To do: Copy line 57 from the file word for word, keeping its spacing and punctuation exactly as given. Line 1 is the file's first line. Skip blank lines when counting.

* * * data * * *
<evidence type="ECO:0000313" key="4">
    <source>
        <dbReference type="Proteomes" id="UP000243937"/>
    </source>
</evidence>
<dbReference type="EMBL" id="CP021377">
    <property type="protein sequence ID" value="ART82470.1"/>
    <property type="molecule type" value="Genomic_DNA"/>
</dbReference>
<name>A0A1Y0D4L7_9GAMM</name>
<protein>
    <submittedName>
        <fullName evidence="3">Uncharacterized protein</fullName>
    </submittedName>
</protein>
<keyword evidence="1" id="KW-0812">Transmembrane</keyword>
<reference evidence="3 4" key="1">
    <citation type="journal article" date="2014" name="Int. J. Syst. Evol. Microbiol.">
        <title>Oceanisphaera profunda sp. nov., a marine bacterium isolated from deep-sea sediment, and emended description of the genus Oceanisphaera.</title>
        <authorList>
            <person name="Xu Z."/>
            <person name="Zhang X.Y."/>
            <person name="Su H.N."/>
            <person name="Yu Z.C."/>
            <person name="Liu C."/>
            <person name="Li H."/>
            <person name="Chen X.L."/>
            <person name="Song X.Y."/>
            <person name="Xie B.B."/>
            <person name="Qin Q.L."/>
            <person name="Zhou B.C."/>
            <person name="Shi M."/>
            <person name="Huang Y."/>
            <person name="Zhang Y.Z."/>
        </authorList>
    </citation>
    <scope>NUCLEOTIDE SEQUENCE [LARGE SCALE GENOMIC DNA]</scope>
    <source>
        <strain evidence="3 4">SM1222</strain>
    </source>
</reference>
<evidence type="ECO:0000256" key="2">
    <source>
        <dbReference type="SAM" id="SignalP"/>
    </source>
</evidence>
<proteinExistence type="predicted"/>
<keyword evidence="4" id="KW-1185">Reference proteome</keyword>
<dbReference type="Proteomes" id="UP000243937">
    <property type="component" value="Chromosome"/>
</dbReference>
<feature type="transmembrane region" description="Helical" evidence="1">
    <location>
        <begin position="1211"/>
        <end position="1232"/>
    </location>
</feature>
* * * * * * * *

</feature>